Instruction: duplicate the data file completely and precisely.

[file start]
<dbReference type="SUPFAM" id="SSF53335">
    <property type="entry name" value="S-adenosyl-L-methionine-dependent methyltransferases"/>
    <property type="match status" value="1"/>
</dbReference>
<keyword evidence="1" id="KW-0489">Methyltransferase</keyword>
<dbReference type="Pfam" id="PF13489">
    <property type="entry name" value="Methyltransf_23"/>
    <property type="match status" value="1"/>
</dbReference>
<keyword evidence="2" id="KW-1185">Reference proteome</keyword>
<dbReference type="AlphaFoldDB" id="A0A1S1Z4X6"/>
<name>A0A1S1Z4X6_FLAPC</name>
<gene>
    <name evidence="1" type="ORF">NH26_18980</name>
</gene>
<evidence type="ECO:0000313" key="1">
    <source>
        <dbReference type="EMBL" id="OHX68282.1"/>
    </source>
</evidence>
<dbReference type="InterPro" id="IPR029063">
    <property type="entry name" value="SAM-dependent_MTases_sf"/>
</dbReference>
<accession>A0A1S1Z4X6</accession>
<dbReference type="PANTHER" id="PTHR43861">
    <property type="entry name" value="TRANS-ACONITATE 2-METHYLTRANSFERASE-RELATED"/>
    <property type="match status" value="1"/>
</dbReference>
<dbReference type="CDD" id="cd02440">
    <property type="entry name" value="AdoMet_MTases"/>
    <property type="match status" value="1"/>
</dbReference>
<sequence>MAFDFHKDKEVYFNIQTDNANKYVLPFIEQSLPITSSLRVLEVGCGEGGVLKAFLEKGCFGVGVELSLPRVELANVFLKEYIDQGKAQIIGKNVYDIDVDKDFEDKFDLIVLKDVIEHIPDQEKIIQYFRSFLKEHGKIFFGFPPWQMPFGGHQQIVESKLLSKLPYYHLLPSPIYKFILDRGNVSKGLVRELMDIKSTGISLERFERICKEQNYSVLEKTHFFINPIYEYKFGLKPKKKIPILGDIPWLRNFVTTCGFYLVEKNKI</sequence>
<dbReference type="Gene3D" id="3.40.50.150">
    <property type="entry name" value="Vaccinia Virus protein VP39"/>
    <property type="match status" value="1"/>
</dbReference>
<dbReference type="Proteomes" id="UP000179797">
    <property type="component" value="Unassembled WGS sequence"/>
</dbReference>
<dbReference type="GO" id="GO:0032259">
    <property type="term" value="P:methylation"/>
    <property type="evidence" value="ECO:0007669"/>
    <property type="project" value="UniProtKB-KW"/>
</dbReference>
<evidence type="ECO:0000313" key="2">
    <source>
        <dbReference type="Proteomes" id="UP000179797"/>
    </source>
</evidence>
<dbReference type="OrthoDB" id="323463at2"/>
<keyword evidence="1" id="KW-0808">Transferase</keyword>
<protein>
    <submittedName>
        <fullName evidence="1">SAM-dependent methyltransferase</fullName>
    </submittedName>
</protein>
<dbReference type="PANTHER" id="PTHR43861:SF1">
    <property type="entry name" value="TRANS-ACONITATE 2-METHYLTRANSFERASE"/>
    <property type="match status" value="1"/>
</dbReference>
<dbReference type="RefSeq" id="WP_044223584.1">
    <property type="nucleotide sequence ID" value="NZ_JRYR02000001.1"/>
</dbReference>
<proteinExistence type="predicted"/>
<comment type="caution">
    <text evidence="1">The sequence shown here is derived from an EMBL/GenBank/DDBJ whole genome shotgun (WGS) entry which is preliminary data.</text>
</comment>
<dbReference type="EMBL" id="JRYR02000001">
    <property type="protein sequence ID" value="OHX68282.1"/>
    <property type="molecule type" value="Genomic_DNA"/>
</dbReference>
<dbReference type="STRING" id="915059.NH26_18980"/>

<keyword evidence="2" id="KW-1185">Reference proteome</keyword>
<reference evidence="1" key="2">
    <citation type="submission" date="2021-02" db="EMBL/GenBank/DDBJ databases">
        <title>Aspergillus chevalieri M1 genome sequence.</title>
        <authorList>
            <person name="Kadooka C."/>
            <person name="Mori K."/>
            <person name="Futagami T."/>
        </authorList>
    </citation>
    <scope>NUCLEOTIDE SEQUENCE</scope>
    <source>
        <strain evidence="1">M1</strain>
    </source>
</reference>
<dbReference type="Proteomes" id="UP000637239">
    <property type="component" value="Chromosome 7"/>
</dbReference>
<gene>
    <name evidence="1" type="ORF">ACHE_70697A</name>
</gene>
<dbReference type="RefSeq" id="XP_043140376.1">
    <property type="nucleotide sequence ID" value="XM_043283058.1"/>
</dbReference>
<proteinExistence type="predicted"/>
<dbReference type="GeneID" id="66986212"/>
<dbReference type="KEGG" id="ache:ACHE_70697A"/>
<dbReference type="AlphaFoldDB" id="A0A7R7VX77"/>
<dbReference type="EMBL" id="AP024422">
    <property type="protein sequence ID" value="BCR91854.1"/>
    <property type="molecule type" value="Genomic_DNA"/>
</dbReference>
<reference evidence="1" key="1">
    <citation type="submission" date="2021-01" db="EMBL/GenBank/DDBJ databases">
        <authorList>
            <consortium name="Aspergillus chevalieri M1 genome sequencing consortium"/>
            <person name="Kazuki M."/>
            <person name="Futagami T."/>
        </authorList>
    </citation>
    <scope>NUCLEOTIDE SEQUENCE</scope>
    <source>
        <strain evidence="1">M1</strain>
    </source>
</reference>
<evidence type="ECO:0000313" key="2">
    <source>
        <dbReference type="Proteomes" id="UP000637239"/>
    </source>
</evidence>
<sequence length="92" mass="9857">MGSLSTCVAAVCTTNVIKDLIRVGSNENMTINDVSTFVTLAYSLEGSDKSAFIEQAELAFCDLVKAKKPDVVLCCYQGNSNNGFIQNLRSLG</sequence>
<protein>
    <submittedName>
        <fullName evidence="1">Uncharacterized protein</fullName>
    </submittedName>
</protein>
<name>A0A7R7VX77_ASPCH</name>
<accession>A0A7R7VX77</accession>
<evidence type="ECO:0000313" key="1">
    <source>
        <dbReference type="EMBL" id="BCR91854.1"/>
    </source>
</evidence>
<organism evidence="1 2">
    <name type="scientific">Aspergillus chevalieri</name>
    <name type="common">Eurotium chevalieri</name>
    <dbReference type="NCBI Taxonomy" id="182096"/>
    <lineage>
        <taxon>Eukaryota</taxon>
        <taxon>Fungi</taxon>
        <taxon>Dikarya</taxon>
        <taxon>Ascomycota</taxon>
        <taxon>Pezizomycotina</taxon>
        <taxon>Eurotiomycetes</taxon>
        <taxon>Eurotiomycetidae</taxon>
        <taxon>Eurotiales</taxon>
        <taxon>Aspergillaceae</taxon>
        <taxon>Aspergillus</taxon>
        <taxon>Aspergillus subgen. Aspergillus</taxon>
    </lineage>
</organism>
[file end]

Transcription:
<dbReference type="SUPFAM" id="SSF53335">
    <property type="entry name" value="S-adenosyl-L-methionine-dependent methyltransferases"/>
    <property type="match status" value="1"/>
</dbReference>
<keyword evidence="1" id="KW-0489">Methyltransferase</keyword>
<dbReference type="Pfam" id="PF13489">
    <property type="entry name" value="Methyltransf_23"/>
    <property type="match status" value="1"/>
</dbReference>
<keyword evidence="2" id="KW-1185">Reference proteome</keyword>
<dbReference type="AlphaFoldDB" id="A0A1S1Z4X6"/>
<name>A0A1S1Z4X6_FLAPC</name>
<gene>
    <name evidence="1" type="ORF">NH26_18980</name>
</gene>
<evidence type="ECO:0000313" key="1">
    <source>
        <dbReference type="EMBL" id="OHX68282.1"/>
    </source>
</evidence>
<dbReference type="InterPro" id="IPR029063">
    <property type="entry name" value="SAM-dependent_MTases_sf"/>
</dbReference>
<accession>A0A1S1Z4X6</accession>
<dbReference type="PANTHER" id="PTHR43861">
    <property type="entry name" value="TRANS-ACONITATE 2-METHYLTRANSFERASE-RELATED"/>
    <property type="match status" value="1"/>
</dbReference>
<dbReference type="CDD" id="cd02440">
    <property type="entry name" value="AdoMet_MTases"/>
    <property type="match status" value="1"/>
</dbReference>
<sequence>MAFDFHKDKEVYFNIQTDNANKYVLPFIEQSLPITSSLRVLEVGCGEGGVLKAFLEKGCFGVGVELSLPRVELANVFLKEYIDQGKAQIIGKNVYDIDVDKDFEDKFDLIVLKDVIEHIPDQEKIIQYFRSFLKEHGKIFFGFPPWQMPFGGHQQIVESKLLSKLPYYHLLPSPIYKFILDRGNVSKGLVRELMDIKSTGISLERFERICKEQNYSVLEKTHFFINPIYEYKFGLKPKKKIPILGDIPWLRNFVTTCGFYLVEKNKI</sequence>
<dbReference type="Gene3D" id="3.40.50.150">
    <property type="entry name" value="Vaccinia Virus protein VP39"/>
    <property type="match status" value="1"/>
</dbReference>
<dbReference type="Proteomes" id="UP000179797">
    <property type="component" value="Unassembled WGS sequence"/>
</dbReference>
<dbReference type="GO" id="GO:0032259">
    <property type="term" value="P:methylation"/>
    <property type="evidence" value="ECO:0007669"/>
    <property type="project" value="UniProtKB-KW"/>
</dbReference>
<evidence type="ECO:0000313" key="2">
    <source>
        <dbReference type="Proteomes" id="UP000179797"/>
    </source>
</evidence>
<dbReference type="OrthoDB" id="323463at2"/>
<keyword evidence="1" id="KW-0808">Transferase</keyword>
<protein>
    <submittedName>
        <fullName evidence="1">SAM-dependent methyltransferase</fullName>
    </submittedName>
</protein>
<dbReference type="PANTHER" id="PTHR43861:SF1">
    <property type="entry name" value="TRANS-ACONITATE 2-METHYLTRANSFERASE"/>
    <property type="match status" value="1"/>
</dbReference>
<dbReference type="RefSeq" id="WP_044223584.1">
    <property type="nucleotide sequence ID" value="NZ_JRYR02000001.1"/>
</dbReference>
<proteinExistence type="predicted"/>
<comment type="caution">
    <text evidence="1">The sequence shown here is derived from an EMBL/GenBank/DDBJ whole genome shotgun (WGS) entry which is preliminary data.</text>
</comment>
<dbReference type="EMBL" id="JRYR02000001">
    <property type="protein sequence ID" value="OHX68282.1"/>
    <property type="molecule type" value="Genomic_DNA"/>
</dbReference>
<dbReference type="STRING" id="915059.NH26_18980"/>

<keyword evidence="2" id="KW-1185">Reference proteome</keyword>
<reference evidence="1" key="2">
    <citation type="submission" date="2021-02" db="EMBL/GenBank/DDBJ databases">
        <title>Aspergillus chevalieri M1 genome sequence.</title>
        <authorList>
            <person name="Kadooka C."/>
            <person name="Mori K."/>
            <person name="Futagami T."/>
        </authorList>
    </citation>
    <scope>NUCLEOTIDE SEQUENCE</scope>
    <source>
        <strain evidence="1">M1</strain>
    </source>
</reference>
<dbReference type="Proteomes" id="UP000637239">
    <property type="component" value="Chromosome 7"/>
</dbReference>
<gene>
    <name evidence="1" type="ORF">ACHE_70697A</name>
</gene>
<dbReference type="RefSeq" id="XP_043140376.1">
    <property type="nucleotide sequence ID" value="XM_043283058.1"/>
</dbReference>
<proteinExistence type="predicted"/>
<dbReference type="GeneID" id="66986212"/>
<dbReference type="KEGG" id="ache:ACHE_70697A"/>
<dbReference type="AlphaFoldDB" id="A0A7R7VX77"/>
<dbReference type="EMBL" id="AP024422">
    <property type="protein sequence ID" value="BCR91854.1"/>
    <property type="molecule type" value="Genomic_DNA"/>
</dbReference>
<reference evidence="1" key="1">
    <citation type="submission" date="2021-01" db="EMBL/GenBank/DDBJ databases">
        <authorList>
            <consortium name="Aspergillus chevalieri M1 genome sequencing consortium"/>
            <person name="Kazuki M."/>
            <person name="Futagami T."/>
        </authorList>
    </citation>
    <scope>NUCLEOTIDE SEQUENCE</scope>
    <source>
        <strain evidence="1">M1</strain>
    </source>
</reference>
<evidence type="ECO:0000313" key="2">
    <source>
        <dbReference type="Proteomes" id="UP000637239"/>
    </source>
</evidence>
<sequence length="92" mass="9857">MGSLSTCVAAVCTTNVIKDLIRVGSNENMTINDVSTFVTLAYSLEGSDKSAFIEQAELAFCDLVKAKKPDVVLCCYQGNSNNGFIQNLRSLG</sequence>
<protein>
    <submittedName>
        <fullName evidence="1">Uncharacterized protein</fullName>
    </submittedName>
</protein>
<name>A0A7R7VX77_ASPCH</name>
<accession>A0A7R7VX77</accession>
<evidence type="ECO:0000313" key="1">
    <source>
        <dbReference type="EMBL" id="BCR91854.1"/>
    </source>
</evidence>
<organism evidence="1 2">
    <name type="scientific">Aspergillus chevalieri</name>
    <name type="common">Eurotium chevalieri</name>
    <dbReference type="NCBI Taxonomy" id="182096"/>
    <lineage>
        <taxon>Eukaryota</taxon>
        <taxon>Fungi</taxon>
        <taxon>Dikarya</taxon>
        <taxon>Ascomycota</taxon>
        <taxon>Pezizomycotina</taxon>
        <taxon>Eurotiomycetes</taxon>
        <taxon>Eurotiomycetidae</taxon>
        <taxon>Eurotiales</taxon>
        <taxon>Aspergillaceae</taxon>
        <taxon>Aspergillus</taxon>
        <taxon>Aspergillus subgen. Aspergillus</taxon>
    </lineage>
</organism>